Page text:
3 GoalImplement Positive Behavior Supports Schoolwide 4 The Context
Part of a National Effort
National PBIS Center
5 This Presentation
The Rest of Training
6 The Issues 7 Competing Inter-Related National Goals
Improve literacy math geography science etc.
Make schools safe caring focused on teaching learning
Improve student character citizenship
Prevent drug use
Prepare for postsecondary education
Provide a free appropriate education for all
Prepare viable workforce
Affect rates of high risk antisocial behavior Leave no child behind
8 What We Know About Problem Behaviors
Insubordination noncompliance defiance late to class nonattendance truancy fighting aggression inappropriate language social withdrawal excessive crying stealing vandalism property destruction tobacco drugs alcohol unresponsive not following directions inappropriate use of school materials weapons harassment 1 harassment 2 harassment 3 unprepared to learn not following directions parking lot violation irresponsible trespassing disrespectful banned items failure to complete homework disrupting teaching uncooperative violent behavior disruptive verbal abuse physical abuse dress code other etc. etc.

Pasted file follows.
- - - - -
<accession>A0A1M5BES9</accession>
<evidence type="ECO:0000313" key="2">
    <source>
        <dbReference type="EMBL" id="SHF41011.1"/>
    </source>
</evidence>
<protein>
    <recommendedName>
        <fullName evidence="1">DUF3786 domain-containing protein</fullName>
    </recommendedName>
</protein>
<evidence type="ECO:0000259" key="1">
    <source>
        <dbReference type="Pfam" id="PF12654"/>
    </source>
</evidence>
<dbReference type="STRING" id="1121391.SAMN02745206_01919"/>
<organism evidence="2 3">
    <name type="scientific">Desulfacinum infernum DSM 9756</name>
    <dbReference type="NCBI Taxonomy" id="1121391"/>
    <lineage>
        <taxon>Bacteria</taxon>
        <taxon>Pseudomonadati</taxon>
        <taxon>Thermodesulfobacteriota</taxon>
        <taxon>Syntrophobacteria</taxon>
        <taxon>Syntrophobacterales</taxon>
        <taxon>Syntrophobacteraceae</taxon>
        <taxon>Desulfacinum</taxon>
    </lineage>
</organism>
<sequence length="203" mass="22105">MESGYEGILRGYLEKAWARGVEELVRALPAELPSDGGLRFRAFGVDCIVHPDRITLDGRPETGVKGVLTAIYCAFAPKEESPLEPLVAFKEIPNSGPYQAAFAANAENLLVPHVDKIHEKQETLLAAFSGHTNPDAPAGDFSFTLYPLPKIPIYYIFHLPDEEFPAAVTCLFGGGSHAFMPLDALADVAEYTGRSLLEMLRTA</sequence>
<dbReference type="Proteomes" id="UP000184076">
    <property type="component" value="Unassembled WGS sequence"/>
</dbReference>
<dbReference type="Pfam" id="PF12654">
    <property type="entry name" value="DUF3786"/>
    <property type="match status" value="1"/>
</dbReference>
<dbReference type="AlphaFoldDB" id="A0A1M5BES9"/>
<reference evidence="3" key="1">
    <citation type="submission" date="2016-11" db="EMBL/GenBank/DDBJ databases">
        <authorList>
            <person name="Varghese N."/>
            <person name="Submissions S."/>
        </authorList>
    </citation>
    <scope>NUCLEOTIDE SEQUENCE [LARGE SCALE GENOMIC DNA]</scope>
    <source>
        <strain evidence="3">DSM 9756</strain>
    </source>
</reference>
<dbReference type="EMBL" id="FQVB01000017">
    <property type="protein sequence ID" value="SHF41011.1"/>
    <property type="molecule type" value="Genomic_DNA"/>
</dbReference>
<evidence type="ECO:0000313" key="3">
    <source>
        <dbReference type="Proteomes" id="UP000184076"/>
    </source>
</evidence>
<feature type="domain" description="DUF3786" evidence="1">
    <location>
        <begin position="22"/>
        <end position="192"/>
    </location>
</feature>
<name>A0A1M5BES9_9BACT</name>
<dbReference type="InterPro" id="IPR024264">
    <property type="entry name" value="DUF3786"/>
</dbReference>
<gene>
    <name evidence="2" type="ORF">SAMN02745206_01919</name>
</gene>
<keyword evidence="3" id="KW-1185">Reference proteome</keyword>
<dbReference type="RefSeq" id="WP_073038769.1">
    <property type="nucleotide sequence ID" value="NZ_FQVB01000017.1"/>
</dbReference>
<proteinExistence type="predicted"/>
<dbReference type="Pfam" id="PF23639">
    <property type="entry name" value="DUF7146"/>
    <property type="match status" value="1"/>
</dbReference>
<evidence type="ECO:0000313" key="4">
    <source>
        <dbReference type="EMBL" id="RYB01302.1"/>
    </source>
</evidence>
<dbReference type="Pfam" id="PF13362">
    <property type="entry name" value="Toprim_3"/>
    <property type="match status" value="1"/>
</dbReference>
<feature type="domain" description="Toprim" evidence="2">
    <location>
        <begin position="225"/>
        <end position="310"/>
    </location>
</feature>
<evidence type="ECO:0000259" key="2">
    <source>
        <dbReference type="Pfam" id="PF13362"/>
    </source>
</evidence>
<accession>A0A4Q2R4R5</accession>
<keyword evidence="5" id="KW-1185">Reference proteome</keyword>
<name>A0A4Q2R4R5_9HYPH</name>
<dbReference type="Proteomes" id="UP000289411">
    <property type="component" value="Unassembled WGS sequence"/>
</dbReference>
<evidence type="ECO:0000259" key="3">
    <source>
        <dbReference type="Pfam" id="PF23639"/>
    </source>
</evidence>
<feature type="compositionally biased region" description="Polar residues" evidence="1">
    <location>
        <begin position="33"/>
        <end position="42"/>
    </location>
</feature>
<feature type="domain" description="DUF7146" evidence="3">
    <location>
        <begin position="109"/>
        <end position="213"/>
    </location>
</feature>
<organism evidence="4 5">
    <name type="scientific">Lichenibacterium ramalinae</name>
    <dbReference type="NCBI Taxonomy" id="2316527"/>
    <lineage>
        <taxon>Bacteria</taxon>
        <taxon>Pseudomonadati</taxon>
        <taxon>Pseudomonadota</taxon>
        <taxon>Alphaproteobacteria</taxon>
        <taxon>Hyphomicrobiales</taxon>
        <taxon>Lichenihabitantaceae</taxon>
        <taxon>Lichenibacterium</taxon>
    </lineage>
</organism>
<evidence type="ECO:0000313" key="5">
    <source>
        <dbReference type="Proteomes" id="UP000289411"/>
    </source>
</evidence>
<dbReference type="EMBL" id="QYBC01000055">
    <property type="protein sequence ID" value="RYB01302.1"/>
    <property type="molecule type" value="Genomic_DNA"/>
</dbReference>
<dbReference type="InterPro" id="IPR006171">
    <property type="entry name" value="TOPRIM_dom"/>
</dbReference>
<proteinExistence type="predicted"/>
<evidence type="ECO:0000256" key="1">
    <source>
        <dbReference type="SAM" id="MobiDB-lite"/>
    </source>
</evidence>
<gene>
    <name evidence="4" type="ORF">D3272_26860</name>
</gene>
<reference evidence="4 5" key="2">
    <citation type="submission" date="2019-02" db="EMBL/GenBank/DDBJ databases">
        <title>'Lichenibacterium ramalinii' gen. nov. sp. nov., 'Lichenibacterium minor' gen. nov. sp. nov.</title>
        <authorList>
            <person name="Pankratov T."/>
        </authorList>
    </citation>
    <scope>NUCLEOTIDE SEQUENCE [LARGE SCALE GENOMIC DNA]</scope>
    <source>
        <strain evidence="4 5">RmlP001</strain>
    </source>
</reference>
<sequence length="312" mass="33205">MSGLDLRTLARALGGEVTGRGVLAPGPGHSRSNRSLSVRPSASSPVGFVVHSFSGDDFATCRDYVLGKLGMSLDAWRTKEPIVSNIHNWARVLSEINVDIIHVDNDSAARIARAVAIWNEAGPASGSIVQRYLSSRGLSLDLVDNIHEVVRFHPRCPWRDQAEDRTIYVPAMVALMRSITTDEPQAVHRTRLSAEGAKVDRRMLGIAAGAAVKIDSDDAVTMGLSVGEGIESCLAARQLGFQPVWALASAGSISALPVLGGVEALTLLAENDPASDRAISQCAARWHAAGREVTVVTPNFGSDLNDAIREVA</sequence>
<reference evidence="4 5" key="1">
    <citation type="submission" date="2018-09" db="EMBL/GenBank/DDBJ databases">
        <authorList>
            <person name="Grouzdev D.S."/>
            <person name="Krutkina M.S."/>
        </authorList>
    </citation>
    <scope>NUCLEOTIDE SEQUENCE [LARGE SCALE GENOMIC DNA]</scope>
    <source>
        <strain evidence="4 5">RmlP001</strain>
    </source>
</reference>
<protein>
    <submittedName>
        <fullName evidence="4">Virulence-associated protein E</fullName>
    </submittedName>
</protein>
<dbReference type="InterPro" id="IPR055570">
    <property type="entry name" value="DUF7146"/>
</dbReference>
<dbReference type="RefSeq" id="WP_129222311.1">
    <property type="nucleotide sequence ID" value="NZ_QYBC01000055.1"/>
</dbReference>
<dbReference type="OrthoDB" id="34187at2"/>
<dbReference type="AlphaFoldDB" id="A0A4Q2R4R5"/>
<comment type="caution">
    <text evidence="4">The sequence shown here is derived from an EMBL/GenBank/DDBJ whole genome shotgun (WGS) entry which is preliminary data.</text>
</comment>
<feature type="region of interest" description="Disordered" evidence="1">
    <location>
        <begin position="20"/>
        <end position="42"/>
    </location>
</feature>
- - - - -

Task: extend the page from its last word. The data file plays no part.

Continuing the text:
Exist in every school
Vary in intensity
Are associated w/ variety of contributing variables
Are concern in every community
9 Immediate seductive solution.Get Tough!
Clamp down increase monitoring
Extend continuum consistency of consequences
Establish bottom line
10 Reactive responses are predictable.
Aversive situation select interventions that produce immediate relief
Modify physical environment
Assign responsibility for change to student /or others
11 When behavior doesnt improve we Get Tougher!
Zero tolerance policies
Increased suspension expulsion
In-service training by expert
12 But.false sense of safety/security!
Fosters environments of control
Triggers reinforces antisocial behavior